How Did you Become a Writer?

image from open clipart.org uploaded by j4p4n

 

No idea who first said it, but someone said: “If you write, you’re a writer.”  It wasn’t a conscious decision filled with tedium and angst.  I picked up a pencil, learned my alphabet, and have been part of the writer’s club since first grade.  My first stories all fall into the haunted house genre.  Ghosts, friends dying or disappearing, and an ever increasing series of rooms.  I told the story “Winchester” with the same stakes, except sometimes my characters didn’t survive.  So better and told by a child, I guess I was too ahead of my time to rake in all that Hollywood money.  At least I have creative satisfaction?

I’m mentioning this anecdote because a common writers’ blog question is “when did you decide you wanted to be a writer?”  Is telling stories a choice for some people?  Like is anyone in a room saying “I’m about to have an amazing idea for a story, but I need to get a jump on quantum mechanics so hard pass on inspiration.”  Or are these people like “my dream was to be a plumber, but damn the money and security of writing is so tempting, I quit my trade school despite all the people encouraging me to follow my passion.”

The other thing I love about “when did you take the plunge to become a writer?” is the implication that a person stopped being anything else as soon as they choose writing.  Yes Bob, I was a student, but Mrs.  Williams asked me to write a story and I enjoyed it so much that I decided screw it, I’m a writer now!  Or Wendy was a stay at home mom but then she started moonlighting as a blog content creator.  Now her kids are in the orphanage, aspiring to write a compelling enough version of their life that maybe their mother will acknowledge them creatively even if she had to abandon them for the work.

The framing implies everyone who writes should have the one goal: to make writing a full-time profession and excludes the reality of most writers.  It’s a passion we pursue around our lives, not a career we move towards single minded.  And props to the rare, lucky, privileged few who make writing a full-time gig.  I don’t mean to erase this group, I just think they’re a minority.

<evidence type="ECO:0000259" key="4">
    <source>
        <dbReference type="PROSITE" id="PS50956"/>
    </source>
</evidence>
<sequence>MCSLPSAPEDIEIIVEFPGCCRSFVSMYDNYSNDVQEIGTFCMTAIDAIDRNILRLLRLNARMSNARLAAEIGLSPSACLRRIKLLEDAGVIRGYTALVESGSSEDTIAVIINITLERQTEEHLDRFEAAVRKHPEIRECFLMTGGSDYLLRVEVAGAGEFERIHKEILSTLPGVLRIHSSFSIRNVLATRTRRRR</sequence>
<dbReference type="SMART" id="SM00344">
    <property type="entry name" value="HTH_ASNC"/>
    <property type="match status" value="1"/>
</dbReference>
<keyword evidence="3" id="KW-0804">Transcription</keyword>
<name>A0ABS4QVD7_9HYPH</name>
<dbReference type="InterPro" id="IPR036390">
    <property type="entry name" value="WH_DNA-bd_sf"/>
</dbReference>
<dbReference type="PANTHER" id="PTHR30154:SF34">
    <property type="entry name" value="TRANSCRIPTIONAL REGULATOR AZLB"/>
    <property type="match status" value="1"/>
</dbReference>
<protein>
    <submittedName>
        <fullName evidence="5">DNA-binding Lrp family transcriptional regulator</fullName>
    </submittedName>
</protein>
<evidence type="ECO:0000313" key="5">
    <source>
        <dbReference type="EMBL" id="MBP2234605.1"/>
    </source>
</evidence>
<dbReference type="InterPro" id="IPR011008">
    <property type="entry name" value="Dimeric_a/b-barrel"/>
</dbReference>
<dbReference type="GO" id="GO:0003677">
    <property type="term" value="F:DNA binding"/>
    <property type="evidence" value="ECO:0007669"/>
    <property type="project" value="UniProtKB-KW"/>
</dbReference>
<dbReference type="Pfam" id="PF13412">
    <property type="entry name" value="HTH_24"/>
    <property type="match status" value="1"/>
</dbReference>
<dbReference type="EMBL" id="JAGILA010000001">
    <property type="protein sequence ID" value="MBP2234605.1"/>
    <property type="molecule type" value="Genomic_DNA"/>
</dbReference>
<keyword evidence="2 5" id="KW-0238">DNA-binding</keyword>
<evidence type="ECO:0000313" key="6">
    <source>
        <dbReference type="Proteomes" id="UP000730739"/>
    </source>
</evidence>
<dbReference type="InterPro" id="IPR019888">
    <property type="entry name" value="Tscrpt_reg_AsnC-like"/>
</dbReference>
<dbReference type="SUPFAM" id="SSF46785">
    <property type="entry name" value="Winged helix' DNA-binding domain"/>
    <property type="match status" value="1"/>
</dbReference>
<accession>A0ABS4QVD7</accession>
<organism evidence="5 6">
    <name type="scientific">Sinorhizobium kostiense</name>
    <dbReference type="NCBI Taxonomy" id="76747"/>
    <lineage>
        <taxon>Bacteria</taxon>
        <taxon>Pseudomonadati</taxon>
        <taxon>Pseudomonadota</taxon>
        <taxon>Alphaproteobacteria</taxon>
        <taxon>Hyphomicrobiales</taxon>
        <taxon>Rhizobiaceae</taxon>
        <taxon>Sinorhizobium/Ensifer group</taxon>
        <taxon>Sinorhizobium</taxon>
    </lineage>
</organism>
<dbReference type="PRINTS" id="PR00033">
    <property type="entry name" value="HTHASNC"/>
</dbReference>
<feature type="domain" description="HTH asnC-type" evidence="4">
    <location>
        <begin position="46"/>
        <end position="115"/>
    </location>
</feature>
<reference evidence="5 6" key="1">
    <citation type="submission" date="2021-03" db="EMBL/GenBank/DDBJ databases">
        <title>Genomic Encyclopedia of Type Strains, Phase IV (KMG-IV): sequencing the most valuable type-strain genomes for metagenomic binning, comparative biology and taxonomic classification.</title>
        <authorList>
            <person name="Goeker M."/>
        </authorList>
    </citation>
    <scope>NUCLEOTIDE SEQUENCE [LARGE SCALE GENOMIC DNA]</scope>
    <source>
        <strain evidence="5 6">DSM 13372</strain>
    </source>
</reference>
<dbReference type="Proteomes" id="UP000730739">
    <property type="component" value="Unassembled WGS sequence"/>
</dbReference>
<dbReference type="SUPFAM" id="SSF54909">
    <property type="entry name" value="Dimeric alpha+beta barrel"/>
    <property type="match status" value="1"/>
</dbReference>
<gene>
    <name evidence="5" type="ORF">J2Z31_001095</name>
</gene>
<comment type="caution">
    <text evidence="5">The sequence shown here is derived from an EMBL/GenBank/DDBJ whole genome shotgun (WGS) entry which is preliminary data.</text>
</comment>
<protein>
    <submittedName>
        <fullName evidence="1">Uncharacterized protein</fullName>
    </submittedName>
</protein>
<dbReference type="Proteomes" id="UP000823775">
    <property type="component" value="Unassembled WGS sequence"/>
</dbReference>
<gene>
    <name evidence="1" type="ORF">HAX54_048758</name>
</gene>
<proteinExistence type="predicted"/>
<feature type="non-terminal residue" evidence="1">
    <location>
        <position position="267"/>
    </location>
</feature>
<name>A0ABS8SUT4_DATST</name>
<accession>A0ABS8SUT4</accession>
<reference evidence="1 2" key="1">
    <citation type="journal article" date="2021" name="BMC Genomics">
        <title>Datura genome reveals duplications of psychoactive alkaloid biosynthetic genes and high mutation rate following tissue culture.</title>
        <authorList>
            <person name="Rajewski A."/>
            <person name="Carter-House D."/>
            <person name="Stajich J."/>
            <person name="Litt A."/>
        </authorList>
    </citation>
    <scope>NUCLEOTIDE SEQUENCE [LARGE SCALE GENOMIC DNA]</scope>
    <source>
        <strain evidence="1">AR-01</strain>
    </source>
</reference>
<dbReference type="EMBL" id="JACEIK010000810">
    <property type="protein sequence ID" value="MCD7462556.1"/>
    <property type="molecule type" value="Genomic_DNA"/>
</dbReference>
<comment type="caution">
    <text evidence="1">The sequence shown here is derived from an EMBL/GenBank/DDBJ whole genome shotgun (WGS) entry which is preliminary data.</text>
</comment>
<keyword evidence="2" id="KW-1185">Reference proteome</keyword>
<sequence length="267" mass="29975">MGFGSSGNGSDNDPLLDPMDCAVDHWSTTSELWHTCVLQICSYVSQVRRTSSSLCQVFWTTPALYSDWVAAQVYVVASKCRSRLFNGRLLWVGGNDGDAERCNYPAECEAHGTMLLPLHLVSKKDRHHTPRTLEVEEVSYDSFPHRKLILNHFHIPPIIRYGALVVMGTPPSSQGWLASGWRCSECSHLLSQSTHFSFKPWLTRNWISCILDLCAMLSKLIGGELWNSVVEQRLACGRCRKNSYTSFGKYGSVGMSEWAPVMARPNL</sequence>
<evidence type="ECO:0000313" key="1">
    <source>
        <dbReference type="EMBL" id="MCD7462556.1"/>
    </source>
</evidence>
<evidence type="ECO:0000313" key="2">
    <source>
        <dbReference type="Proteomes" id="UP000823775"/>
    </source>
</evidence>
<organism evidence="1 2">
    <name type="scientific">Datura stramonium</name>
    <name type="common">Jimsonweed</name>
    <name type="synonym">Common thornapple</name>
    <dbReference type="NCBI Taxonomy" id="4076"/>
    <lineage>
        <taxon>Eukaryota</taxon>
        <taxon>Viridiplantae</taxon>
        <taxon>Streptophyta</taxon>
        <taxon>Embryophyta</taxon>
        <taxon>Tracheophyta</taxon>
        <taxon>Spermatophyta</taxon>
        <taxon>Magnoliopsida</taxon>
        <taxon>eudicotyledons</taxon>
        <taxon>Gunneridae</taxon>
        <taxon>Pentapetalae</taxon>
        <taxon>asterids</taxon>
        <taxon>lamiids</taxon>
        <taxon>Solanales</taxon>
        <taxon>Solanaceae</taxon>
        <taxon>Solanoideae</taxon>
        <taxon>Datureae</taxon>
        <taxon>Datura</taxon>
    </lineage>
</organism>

A more apt question in my perspective: “Was there ever a time you weren’t a writer or didn’t want to write?”  Or even better “How big a part of your identity is writing and are there times where you feel it over grows its boundaries?”

None of the writers I know have a “and that’s when I realized I was a writer story” but most of them have “and that’s when I realized I’d gone too far,” or “now when I have time, there’s no writing,” anecdotes.

What about you?  Is “when did you become a writer?” a meaningful question?  Are there times you wish you weren’t a writer?  Is writing enough validation of your career/hobby or do you only thing published writers have a claim to the title?

What’s in a Name?-A name I stole from another Author’s Blog!

image from open clipart.org provided by Astro

 

Rick Polad shared What’s in a Name?  It inspired me to create my version.  And since we both admit we’re crap at creating names (well he struggles, I admit I’m crap at it), I figured I’d steal his title to keep with the theme…because I don’t want to waste time creating another title not because I couldn’t.  


It’s content that matters right?  Except if your title or name sucks, no one will ever get past it and into all the good stuff, which can leave writers stuck.  Even people good with names, can feel stymied by the pressure applied to first impressions.  Bland titles that don’t search well in Google or Amazon.